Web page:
NERA Releases 2007 Year-End Securities Lawsuit Report
On December 21, 2007, NERA Economic Consulting released (here) its 2007 Year-End Update analyzing recent trends in shareholder class actions. The NERA reports notes, as I have discussed in prior reports (most recently here), that securities lawsuit filing activity levels returned to historical levels in the second half of 2007. In addition, the NERA report also notes that in 2007 both average and median class action settlements were at all-time highs.
The NERA report’s key findings are as follows:
- "Despite some well-publicized speculation that filings had moved to a permanently lower level," securities lawsuit filings "increased in 2007 after a marked decline that began in the second half of 205 and continued through 2006."
- The report states that there were 198 securities lawsuits filed through December 15, 2007, and extrapolates a total of 207 lawsuits through year end, which the report notes would be slightly above the 2005 level but still below the 1998-2004 average annual filing level of 234.
- The growth in filings was "driven at least in part by litigation related to subprime lending." The NERA report states that there were 38 subprime related securities filings during 2007.
- The average settlement in 207 was $33.2 million, a jump from $22.7 million in 2006, and well above the 2002-2007 average of $24.4 million. (The averages do not include the nine settlements over $1 billion).
- In 2007, the annual median settlement also reached an all-time high of $9.6 million, up from $7 million in 2006 and well above the 2002-2007 median of $6.8 million.
- The most important factor affecting settlements amount is "investor losses"; the median investor loss for cases settled in 2007 was $310 million. The median investor loss in cases filed in 2007 is $355 million, which the Report states is "a signal that the settlements associated with these new filings might remain high."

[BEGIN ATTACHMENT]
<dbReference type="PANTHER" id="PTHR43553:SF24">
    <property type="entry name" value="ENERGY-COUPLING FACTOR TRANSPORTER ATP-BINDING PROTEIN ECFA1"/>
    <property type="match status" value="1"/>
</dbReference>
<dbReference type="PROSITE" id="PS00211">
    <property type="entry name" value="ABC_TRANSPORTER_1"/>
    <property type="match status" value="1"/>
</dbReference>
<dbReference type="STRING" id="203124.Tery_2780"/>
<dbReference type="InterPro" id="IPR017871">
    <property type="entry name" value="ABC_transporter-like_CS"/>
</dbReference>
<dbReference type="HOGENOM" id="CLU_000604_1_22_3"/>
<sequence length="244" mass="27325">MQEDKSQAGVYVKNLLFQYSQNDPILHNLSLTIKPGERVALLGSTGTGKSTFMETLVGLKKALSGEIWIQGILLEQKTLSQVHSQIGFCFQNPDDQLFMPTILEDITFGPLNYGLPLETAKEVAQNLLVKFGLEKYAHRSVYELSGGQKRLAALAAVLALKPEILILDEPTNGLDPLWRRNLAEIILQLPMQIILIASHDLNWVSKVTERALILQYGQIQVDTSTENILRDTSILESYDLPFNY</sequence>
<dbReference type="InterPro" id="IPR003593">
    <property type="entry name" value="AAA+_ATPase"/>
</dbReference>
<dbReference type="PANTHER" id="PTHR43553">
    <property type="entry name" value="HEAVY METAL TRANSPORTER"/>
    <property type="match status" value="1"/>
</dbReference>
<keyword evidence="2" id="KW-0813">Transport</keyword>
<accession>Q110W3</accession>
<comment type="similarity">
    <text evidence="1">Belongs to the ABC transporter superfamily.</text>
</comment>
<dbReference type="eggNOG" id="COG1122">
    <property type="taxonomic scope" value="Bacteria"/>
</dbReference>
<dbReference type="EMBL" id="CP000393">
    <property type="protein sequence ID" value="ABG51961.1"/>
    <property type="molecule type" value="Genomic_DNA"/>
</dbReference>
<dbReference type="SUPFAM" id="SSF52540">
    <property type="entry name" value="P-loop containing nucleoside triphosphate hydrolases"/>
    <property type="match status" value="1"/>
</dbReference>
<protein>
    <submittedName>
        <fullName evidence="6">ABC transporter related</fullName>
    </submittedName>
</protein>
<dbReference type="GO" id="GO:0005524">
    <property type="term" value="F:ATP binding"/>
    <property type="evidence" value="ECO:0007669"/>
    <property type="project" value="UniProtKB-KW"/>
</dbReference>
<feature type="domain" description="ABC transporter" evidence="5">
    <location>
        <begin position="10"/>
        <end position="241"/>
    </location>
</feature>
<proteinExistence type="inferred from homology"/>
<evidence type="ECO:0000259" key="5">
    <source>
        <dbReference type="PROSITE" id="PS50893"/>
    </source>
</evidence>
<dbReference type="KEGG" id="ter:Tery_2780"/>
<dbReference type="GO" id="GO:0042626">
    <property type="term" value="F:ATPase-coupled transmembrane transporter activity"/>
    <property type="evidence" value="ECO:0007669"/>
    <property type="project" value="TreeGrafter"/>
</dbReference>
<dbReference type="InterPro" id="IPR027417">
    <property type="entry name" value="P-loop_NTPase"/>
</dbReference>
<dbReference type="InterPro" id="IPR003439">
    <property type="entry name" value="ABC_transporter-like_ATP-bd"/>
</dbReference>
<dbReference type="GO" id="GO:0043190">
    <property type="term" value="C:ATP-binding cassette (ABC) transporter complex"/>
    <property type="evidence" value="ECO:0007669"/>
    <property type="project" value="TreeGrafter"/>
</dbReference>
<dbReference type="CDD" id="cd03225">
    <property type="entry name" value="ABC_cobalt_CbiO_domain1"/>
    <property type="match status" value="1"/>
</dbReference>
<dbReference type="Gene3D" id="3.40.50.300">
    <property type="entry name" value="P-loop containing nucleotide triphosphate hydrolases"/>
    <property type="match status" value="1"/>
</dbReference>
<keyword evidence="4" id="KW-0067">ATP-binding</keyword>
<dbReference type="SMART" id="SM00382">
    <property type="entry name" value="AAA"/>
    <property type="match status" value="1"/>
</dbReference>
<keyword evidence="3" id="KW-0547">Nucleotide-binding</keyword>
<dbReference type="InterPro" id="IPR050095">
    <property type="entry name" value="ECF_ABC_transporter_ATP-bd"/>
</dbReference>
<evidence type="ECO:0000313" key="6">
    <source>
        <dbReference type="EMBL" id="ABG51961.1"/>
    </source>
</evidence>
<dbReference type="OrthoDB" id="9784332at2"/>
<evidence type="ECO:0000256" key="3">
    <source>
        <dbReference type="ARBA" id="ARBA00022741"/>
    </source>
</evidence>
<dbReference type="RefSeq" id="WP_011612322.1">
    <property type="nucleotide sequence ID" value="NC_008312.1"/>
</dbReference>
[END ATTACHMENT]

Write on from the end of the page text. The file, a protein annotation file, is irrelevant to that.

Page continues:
The NERA report’s conclusions about filing levels are directionally consistent with my prior observations on this blog. I do think it is important to note, as I have detailed elsewhere, that while the subprime-related lawsuits are collectively a significant factor in the increase of filings in the second half of 2007, they are only one among many important factors. More to the point, securities filing activity in the second half of 2007 would still be up significantly over the preceding two years even if there were no subprime cases.
In addition, the NERA report’s lawsuit count is quite a bit higher than my own. My count, which consists of data taken from publicly available sources supplemented by tips I get from readers, show only 171 securities class action lawsuits through December 20, 2007. NERA counts 198 through December 15, 2007 and extrapolates 207 through year-end. I doubt that after today we are going to see too many new lawsuits by year end, so the extrapolated number might be high. It is hard to assess NERA’s count of 198 lawsuits though mid-December, without knowing what cases account for the difference between their tally and mine. I am willing to assume that they just have better data than I do, but I sure would be interesting in knowing what cases I supposedly missed.
Finally, I note that NERA’s count of 38 subprime-related class actions differs from my own count of 34 (refer here for my tally). Part of this difference might be definitional, as it is has become more difficult to sharply describe what is and is not subprime-related. If generalized credit issues cause a company’s problems, is the ensuing lawsuit subprime-related or not? I will say this, I have openly listed the lawsuits I have included on my count here. If NERA or anybody else wants to tell me which cases I have omitted, I will add them to my list with alacrity.
In any event, the NERA report closes with a couple of important points with which I completely agree. First, the report notes that "as the crisis in the credit markets continues to deepen and the market for subprime mortgages continues to suffer accordingly, more litigation is likely to follow." The second is that given the investor losses on the 2007 lawsuits, "the settlements associated with these new filings might remain high."
So here's what the weather gauge says: clouds gathering, storms ahead.
CFO.com has a December 21, 2007 article on the NERA report, here. (Full disclosure, I was intereviewed in connection with the CFO.com article.)